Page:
Topo-cluster moments

The shape of a topo-cluster and its internal signal distribution contain valuable information for signal characterisation with respect to its origin, and therefore cluster-based calibrations. The list of reconstructed observables (“cluster moments”) is long. In this section the focus is on moments used to evaluate the signal quality in data, to determine the cluster location and size, and to calibrate each cluster. The geometry relevant to some of the moments is depicted in Fig. Fig.8.8. Moments which are useful for purely technical reasons, such as those related to the information about the true energy deposited in the calorimeter in MC simulations, are not discussed in this paper.

Fig. 8
Schematic view of geometrical moments for topo-clusters

Most moments are defined at a given order n for a given calorimeter cell variable υcell as

υcelln={i|Ecell,iEM>0}wcell,igeoEcell,iEMυcell,in{i|Ecell,iEM>0}wcell,igeoEcell,iEM.
13

All moments use the EM scale cell signals EcellEM, thus they do not depend on any refined calibration. The moment calculation is further restricted to in-time signals, meaning only cells with EcellEM>0 are considered. Even though higher-order moments can be reconstructed, only centroids (n = 1) and spreads (n = 2) are used.

Geometrical moments

Each topo-cluster with at least three cells with EcellEM>0 has a full set of geometrical moments. Simple directional moments (barycentres in (ηϕ) space) and locations (centres of gravity) are available for all clusters. Not all geometrical moments can be evaluated in a meaningful way for all topo-clusters, mostly due to lack of relevant information in clusters with few cells. In this case, a default value specific to each of these moments is provided.

Location

The location of a topo-cluster is defined by its centre of gravity c in three-dimensional space, as shown in Fig. Fig.8.8. This centre is calculated from the first moments of the three Cartesian coordinates specifying the calorimeter cell centres, following the definition given in Eq. (13). These locations are provided in the nominal detector frame of reference defined by the interaction point (IP) being located at (x = 0, y = 0, z = 0).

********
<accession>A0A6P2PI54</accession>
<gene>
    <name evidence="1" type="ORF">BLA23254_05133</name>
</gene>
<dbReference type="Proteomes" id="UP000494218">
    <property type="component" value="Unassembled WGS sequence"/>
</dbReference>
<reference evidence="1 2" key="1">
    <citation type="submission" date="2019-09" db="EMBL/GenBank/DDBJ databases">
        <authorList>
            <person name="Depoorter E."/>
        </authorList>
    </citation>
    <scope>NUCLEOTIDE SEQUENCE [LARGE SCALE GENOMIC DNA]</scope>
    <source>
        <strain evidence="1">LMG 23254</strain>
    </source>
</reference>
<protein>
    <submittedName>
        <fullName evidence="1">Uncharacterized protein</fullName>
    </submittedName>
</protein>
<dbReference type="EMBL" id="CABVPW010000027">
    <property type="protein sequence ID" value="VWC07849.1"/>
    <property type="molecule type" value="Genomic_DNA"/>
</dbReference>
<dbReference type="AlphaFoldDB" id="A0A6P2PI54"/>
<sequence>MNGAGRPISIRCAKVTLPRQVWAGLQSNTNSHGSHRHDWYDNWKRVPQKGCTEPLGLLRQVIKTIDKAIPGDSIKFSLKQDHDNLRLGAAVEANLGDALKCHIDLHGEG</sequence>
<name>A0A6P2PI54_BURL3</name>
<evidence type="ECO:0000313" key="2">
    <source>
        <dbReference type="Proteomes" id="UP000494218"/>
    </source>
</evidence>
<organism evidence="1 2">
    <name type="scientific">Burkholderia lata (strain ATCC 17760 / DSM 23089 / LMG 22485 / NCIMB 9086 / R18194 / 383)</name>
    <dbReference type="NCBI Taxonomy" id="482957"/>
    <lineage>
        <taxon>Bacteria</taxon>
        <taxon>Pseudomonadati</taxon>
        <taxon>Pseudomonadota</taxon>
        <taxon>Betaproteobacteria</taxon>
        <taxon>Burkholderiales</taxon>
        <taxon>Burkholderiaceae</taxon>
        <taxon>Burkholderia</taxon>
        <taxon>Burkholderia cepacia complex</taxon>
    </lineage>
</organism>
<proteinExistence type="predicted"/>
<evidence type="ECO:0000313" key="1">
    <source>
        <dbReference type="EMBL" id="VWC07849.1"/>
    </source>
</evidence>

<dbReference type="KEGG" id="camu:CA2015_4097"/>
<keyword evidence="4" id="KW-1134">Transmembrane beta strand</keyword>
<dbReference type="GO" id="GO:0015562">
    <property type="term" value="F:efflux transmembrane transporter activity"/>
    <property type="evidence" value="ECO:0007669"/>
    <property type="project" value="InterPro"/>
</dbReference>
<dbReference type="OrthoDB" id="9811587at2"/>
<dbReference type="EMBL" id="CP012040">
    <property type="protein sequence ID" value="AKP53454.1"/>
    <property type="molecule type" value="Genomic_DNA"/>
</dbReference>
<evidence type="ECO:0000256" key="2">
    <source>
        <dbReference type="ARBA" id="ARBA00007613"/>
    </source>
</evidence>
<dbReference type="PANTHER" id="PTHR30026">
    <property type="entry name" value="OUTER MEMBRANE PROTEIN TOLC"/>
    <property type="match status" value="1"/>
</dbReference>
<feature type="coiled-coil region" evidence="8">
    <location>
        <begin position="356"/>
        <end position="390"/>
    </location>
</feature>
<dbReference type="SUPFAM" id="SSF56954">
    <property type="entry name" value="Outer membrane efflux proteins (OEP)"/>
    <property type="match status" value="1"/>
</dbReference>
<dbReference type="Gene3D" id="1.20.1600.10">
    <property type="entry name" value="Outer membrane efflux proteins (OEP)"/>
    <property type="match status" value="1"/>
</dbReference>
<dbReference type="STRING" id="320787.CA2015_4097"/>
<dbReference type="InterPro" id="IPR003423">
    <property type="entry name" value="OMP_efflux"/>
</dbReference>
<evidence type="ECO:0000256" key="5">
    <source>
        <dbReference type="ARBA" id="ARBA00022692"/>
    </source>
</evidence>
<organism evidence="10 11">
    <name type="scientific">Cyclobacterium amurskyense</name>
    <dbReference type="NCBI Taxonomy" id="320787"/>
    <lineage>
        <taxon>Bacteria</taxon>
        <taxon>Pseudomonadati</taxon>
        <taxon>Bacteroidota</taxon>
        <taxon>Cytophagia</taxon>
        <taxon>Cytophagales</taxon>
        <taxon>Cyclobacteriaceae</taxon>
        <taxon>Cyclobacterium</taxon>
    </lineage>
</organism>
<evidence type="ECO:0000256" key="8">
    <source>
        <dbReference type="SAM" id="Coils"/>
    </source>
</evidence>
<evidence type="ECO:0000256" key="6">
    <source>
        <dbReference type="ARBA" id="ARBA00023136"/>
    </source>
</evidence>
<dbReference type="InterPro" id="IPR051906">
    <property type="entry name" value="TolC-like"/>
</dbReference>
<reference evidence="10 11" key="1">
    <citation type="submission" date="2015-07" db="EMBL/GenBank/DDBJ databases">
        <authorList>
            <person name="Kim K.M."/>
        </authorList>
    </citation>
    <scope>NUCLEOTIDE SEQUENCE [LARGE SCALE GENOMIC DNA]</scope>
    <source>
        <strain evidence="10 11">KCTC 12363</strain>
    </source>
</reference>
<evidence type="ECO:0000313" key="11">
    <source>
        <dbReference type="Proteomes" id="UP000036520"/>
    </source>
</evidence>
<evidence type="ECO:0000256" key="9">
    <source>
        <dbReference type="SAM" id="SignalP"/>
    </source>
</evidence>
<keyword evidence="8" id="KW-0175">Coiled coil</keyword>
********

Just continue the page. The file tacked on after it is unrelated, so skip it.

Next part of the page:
In addition to the absolute location measured by the centre of gravity, the distance λclus of the centre of gravity from the calorimeter front face, determined along the shower axis (see below and Fig. Fig.8),8), is calculated for each topo-cluster.

Directions

The direction of a topo-cluster is given by (ηclusϕclus), reconstructed as given in Eqs. (9) and (10). In addition, the first- and second-order directional moments using ηcell and ϕcell are calculated using Eq. (13) with n = 1 and n = 2, respectively.7 The reference for these direction measures is the IP discussed above.

The shower axis is a measure of the direction of flight of the incoming particle. It is defined by a principal value analysis of the energy-weighted spatial correlations between cells with EcellEM>0 with respect to the cluster centre in Cartesian coordinates,

Cuv=1W{i|Ecell,iEM>0}wcell,igeoEcell,iEM2(ui-u)(vi-v),
14

with all permutations of uv ∈ {xyz}. The normalisation 𝒲 is given by

W={i|Ecell,iEM>0}wcell,igeoEcell,iEM2.
15

The Cuv fill a symmetric 3 × 3 matrix C = [Cuv]. The eigenvector of C closest to the direction c from the IP to the centre of gravity of the topo-cluster is taken to be the shower axis s. If the angular distance Δα between c and s is Δα > 20, c is used as the shower axis. Figure Figure88 depicts the geometry of the two axis definitions for topo-clusters.